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Custom Cerium Oxide Nanoparticles Protect against a Free Radical Mediated Autoimmune Degenerative Disease in the Brain.
ACS Nano
PUBLISHED: 11-27-2013
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Cerium oxide nanoparticles are potent antioxidants, based on their ability to either donate or receive electrons as they alternate between the +3 and +4 valence states. The dual oxidation state of ceria has made it an ideal catalyst in industrial applications, and more recently, nanocerias efficacy in neutralizing biologically generated free radicals has been explored in biological applications. Here, we report the in vivo characteristics of custom-synthesized cerium oxide nanoparticles (CeNPs) in an animal model of immunological and free-radical mediated oxidative injury leading to neurodegenerative disease. The CeNPs are 2.9 nm in diameter, monodispersed and have a -23.5 mV zeta potential when stabilized with citrate/EDTA. This stabilizer coating resists being washed off in physiological salt solutions, and the CeNPs remain monodispersed for long durations in high ionic strength saline. The plasma half-life of the CeNPs is ?4.0 h, far longer than previously described, stabilized ceria nanoparticles. When administered intravenously to mice, the CeNPs were well tolerated and taken up by the liver and spleen much less than previous nanoceria formulations. The CeNPs were also able to penetrate the brain, reduce reactive oxygen species levels, and alleviate clinical symptoms and motor deficits in mice with a murine model of multiple sclerosis. Thus, CeNPs may be useful in mitigating tissue damage arising from free radical accumulation in biological systems.
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A General Method for Making Peptide Therapeutics Resistant to Serine Protease Degradation: Application to Dipeptidyl Peptidase IV Substrates.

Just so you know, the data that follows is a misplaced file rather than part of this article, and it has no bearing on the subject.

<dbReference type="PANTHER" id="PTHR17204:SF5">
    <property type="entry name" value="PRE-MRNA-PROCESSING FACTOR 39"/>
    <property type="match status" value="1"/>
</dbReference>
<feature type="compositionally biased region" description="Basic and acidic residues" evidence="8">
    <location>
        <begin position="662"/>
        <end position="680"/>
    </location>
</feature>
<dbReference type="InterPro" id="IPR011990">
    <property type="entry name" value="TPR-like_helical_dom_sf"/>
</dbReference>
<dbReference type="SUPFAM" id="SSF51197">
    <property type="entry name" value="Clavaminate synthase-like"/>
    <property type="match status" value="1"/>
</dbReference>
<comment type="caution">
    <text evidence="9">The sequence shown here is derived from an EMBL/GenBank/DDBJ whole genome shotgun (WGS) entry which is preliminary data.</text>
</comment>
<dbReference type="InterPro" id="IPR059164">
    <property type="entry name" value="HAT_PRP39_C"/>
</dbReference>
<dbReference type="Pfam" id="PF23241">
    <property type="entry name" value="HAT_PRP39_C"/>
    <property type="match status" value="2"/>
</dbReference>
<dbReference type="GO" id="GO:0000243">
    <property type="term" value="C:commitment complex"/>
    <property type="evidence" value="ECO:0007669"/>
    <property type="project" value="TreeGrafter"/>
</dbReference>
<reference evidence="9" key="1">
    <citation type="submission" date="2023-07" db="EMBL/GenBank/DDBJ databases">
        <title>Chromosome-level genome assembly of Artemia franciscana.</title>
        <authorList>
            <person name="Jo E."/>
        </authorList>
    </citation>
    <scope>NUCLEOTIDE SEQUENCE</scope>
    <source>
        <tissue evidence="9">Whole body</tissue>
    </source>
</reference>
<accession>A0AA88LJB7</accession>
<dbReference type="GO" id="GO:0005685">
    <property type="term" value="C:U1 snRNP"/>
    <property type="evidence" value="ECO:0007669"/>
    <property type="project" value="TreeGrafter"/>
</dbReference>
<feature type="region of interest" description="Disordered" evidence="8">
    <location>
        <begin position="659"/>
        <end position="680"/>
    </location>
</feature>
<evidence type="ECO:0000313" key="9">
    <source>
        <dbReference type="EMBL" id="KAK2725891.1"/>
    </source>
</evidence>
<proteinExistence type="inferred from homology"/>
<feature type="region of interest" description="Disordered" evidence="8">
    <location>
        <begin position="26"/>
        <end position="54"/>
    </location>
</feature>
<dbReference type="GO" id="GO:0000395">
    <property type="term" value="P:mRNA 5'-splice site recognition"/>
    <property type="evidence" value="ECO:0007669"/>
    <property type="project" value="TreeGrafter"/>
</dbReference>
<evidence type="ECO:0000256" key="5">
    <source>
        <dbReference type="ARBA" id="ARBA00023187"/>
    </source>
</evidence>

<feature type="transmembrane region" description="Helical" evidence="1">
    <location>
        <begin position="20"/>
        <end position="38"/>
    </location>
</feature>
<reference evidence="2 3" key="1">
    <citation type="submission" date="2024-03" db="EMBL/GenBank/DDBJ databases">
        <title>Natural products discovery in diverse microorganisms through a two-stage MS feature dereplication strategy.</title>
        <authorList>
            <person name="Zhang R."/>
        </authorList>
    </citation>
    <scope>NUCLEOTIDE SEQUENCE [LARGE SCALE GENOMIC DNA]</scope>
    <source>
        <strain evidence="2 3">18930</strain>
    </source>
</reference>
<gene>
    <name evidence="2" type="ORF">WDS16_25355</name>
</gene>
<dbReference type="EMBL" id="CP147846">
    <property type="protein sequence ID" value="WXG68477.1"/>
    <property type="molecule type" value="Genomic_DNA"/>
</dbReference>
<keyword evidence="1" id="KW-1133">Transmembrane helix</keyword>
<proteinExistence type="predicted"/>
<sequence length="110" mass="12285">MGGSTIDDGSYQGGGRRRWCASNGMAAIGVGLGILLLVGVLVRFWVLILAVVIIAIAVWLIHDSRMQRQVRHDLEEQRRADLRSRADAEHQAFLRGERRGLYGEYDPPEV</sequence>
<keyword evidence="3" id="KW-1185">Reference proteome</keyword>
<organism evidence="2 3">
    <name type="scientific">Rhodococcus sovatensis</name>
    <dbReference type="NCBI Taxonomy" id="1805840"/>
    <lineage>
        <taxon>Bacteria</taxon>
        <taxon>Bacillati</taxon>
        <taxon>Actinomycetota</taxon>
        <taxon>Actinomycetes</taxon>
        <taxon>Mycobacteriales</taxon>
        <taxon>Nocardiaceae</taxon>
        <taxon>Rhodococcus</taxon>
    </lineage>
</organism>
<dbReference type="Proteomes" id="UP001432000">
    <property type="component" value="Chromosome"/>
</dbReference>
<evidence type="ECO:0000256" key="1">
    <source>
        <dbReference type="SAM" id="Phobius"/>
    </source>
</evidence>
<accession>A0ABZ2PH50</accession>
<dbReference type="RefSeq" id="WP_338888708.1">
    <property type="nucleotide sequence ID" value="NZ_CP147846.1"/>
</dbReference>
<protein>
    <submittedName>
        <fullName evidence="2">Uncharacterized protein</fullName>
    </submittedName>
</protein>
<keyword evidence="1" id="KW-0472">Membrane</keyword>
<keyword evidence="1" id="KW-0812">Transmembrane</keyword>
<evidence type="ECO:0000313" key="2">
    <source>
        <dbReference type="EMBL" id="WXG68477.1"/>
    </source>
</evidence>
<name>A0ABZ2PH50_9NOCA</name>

J. Med. Chem.
PUBLISHED: 10-16-2013
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Bioactive peptides have evolved to optimally fulfill specific biological functions, a fact which has long attracted attention for their use as therapeutic agents. While there have been some recent commercial successes fostered in part by advances in large-scale peptide synthesis, development of peptides as therapeutic agents has been significantly impeded by their inherent susceptibility to protease degradation in the bloodstream. Here we report that incorporation of specially designed amino acid analogues at the P1 position, directly C-terminal of the enzyme cleavage site, renders peptides, including glucagon-like peptide-1 (7-36) amide (GLP-1) and six other examples, highly resistant to serine protease degradation without significant alteration of their biological activity. We demonstrate the applicability of the method to a variety of proteases, including dipeptidyl peptidase IV (DPP IV), dipeptidyl peptidase 8 (DPP8), fibroblast activation protein ? (FAP?), ?-lytic protease (?LP), trypsin, and chymotrypsin. In summary, the "P1 modification" represents a simple, general, and highly adaptable method of generating enzymatically stable peptide-based therapeutics.
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Three-loop corrections to the Higgs boson mass and implications for supersymmetry at the LHC.
Phys. Rev. Lett.
PUBLISHED: 07-08-2013
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In supersymmetric models with minimal particle content and without left-right squark mixing, the conventional wisdom is that the 125.6 GeV Higgs boson mass implies top squark masses of O(10)??TeV, far beyond the reach of colliders. This conclusion is subject to significant theoretical uncertainties, however, and we provide evidence that it may be far too pessimistic. We evaluate the Higgs boson mass, including the dominant three-loop terms at O(?t?s2), in currently viable models. For multi-TeV top squarks, the three-loop corrections can increase the Higgs boson mass by as much as 3 GeV and lower the required top-squark masses to 3-4 TeV, greatly improving prospects for supersymmetry discovery at the upcoming run of the LHC and its high-luminosity upgrade.
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Molecular characterization of field resistance to Fusarium head blight in two US soft red winter wheat cultivars.
Theor. Appl. Genet.
PUBLISHED: 06-18-2013